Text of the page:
Uber UBER released a solid earnings report, and the markets got excited, trading this stock up over 10%. The results were just about in line with estimates with a marginal EPS beat and a revenue miss that was less than 1%. Investors are just happy that Uber appears to be on track.
Uber is able to turn a robust positive EBITDA for its core ridesharing business, but its other bets have been pulling down the company’s profitability. The more revenue Uber Eats brings in, the larger the losses. This past quarter Uber Eats was able to improve its sales by 154% year-over-year, but the segment’s EBITDA was down 111%, somehow losing more than it netted in sales.
Uber Eats is operating in a very competitive landscape. There are a handful of services for customers to choose from, but the largest in the space include Grubhub (GRUB - Free Report) , DoorDash, and PostMates. The meal delivery segment grew by 41% in 2019, according to the Second Measure. Grubhub had been the segment leader for some time but recently lost that title to DoorDash. Below you can see a Second Measure graphic of how the competition in the space has heated up over the past 2 years.
Grubhub has been struggling to stay afloat as the competition steepens. The firm has seen a significant deceleration of sales, earnings that have turned negative, and a share price breakdown of 40% in the past 52-weeks. Uber Eats may be headed in the same direction. The battle for meal delivery domination is losing these public companies an excessive amount of money, and this may be a race to the bottom (aka the end of their capital).
Uber Freight isn’t doing much better with a year-over-year revenue decline of 139%. Uber’s operations outside of its core business are losing the company a massive amount of money, and the company will need to see continued cash infusions if it wants to keep these other segments running.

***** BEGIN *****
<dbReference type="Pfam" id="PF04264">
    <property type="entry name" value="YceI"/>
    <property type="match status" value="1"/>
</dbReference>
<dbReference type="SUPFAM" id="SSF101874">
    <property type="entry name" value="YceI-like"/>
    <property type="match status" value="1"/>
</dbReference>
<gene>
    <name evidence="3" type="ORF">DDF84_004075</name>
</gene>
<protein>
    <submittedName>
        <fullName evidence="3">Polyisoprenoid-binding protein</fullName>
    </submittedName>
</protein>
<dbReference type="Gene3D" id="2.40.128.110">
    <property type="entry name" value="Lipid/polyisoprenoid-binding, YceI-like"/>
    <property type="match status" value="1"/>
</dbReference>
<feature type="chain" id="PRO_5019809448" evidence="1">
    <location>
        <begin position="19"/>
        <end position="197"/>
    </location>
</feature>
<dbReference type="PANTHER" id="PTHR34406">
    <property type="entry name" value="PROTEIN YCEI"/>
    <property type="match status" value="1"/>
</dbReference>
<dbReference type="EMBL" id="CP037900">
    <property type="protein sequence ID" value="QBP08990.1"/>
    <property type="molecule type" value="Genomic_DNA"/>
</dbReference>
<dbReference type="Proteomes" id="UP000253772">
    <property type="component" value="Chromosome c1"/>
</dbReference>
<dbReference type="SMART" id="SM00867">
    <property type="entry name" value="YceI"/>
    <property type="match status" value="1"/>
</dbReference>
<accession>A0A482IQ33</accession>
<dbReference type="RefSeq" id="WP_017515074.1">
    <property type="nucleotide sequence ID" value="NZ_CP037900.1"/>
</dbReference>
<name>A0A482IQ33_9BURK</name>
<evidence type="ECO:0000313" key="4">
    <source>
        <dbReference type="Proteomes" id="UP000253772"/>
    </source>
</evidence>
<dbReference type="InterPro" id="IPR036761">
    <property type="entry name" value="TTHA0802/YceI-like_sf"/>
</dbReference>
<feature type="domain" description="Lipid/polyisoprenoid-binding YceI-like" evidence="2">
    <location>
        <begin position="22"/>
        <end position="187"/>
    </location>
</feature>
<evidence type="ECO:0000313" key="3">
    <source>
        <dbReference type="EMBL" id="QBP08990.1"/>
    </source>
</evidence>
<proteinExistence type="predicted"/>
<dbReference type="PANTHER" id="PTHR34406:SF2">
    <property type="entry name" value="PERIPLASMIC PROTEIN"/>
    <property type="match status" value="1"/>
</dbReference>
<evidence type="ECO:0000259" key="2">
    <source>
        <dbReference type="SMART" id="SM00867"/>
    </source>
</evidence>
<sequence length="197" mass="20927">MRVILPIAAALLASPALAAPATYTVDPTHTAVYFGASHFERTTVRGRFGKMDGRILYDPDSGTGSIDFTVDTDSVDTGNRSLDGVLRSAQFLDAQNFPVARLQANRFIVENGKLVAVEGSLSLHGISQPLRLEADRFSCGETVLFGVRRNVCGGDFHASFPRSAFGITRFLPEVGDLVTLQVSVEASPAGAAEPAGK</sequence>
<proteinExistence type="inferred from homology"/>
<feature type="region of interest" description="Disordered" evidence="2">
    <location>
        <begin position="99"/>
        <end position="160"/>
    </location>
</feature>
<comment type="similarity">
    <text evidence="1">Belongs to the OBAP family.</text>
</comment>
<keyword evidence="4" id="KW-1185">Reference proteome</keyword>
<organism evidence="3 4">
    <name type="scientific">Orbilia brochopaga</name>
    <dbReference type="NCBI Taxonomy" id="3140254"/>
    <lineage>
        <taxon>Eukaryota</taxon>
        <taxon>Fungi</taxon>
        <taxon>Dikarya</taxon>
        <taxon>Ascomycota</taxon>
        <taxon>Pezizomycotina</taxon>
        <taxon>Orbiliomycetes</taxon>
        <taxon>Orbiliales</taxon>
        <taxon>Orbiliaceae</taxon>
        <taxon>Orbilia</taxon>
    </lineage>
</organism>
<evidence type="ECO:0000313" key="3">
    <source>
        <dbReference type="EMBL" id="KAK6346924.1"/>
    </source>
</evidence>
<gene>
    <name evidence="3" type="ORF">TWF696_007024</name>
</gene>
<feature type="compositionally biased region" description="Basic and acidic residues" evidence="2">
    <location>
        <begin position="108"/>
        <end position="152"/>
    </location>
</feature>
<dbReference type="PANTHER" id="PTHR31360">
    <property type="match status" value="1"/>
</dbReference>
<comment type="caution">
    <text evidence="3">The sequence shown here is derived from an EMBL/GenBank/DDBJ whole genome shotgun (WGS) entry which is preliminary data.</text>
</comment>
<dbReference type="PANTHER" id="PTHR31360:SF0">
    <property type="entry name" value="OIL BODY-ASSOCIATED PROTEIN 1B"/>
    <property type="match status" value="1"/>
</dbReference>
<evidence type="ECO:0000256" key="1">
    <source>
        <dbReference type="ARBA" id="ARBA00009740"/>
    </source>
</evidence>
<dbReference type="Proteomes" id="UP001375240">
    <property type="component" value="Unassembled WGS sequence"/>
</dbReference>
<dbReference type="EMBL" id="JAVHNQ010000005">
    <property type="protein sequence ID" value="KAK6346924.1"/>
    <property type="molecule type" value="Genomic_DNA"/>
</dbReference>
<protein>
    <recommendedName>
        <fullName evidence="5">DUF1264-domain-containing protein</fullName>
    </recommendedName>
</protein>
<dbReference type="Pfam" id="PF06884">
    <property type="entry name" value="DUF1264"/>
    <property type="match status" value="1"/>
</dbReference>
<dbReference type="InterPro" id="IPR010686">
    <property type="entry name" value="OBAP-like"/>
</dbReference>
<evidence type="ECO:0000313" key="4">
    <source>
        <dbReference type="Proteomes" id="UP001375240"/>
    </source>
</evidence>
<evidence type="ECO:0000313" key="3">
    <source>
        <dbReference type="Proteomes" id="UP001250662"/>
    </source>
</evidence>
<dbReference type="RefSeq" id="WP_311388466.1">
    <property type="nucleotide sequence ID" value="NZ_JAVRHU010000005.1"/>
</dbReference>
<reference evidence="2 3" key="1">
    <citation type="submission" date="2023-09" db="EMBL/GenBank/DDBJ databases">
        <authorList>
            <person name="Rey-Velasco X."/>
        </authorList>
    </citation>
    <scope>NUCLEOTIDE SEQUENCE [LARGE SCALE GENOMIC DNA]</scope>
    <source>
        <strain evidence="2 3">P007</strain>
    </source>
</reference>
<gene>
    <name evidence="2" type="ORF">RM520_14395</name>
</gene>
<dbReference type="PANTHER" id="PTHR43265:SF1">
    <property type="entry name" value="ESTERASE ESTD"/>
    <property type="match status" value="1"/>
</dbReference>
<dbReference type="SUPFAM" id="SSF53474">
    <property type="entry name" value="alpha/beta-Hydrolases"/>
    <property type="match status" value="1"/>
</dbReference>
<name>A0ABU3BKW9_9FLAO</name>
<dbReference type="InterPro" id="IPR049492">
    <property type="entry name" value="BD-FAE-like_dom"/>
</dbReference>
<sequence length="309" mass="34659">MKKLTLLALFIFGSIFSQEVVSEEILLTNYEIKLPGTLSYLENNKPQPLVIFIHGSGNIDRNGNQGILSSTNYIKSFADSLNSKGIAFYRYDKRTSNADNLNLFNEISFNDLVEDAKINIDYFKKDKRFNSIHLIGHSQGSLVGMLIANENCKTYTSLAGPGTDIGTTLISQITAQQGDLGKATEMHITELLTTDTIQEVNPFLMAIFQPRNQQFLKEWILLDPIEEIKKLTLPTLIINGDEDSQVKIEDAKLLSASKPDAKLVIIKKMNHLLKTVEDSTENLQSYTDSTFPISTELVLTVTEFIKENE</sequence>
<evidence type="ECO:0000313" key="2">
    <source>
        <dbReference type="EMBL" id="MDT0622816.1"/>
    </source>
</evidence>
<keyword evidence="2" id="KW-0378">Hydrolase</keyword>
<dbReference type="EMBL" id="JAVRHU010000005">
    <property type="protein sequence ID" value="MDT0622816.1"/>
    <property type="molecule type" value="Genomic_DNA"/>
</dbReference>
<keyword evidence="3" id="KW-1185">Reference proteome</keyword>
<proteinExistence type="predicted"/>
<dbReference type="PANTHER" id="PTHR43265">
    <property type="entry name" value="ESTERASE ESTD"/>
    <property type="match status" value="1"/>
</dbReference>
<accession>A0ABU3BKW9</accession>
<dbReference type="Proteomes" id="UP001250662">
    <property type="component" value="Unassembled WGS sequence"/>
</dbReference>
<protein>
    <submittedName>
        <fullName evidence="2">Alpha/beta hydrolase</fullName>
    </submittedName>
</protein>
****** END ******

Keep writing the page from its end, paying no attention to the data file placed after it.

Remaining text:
In the Q4 earnings call, analysts were looking for synergies between ridesharing and Uber’s other plays for justification of keeping these. Management is saying that Uber Eats is in the early stages of development and says that they have regions where Uber Eats has positive EBITDA margins. This is a good sign for the business, but the massive growing losses from this segment are still a concern for investors like me.
Lyft’s (nearly) pure-play ridesharing strategy appears it may be becoming the company’s competitive advantage in the duopoly. Uber and Lyft’s race to profitability will prove this one way or another. Uber is substantially better capitalized with the world’s largest VC firm’s backing it and over $6 billion in cash to burn. If it is a race to the bottom of their capital Uber may survive the longest.
Lyft is releasing its Q4 earnings after the bell Tuesday, February 11th, and expect a big move with the stock’s first three quarterly reports having an average price impact of 7.9% (1 up, 2 down). Analysts are estimating an EPS of -$0.57 on sales of $984 million, according to Zacks Consensus estimates. This would represent Lyft’s best sales to date. Look for management’s guidance on a profitability timeline as this will likely be a big mover for these shares.
The ridesharing segment is working hard on creating fleets of autonomous vehicles to replace their high-cost drivers. It will likely be years before these fleets are deployed, but some investors are putting their long-term bets on these firms’ autonomous cars none the less.
Uber’s noncore businesses may be the death of the company if it can’t turn around the increasing losses. The company’s ability to turn ridesharing around has given me hope that they can do the same with these other segments.
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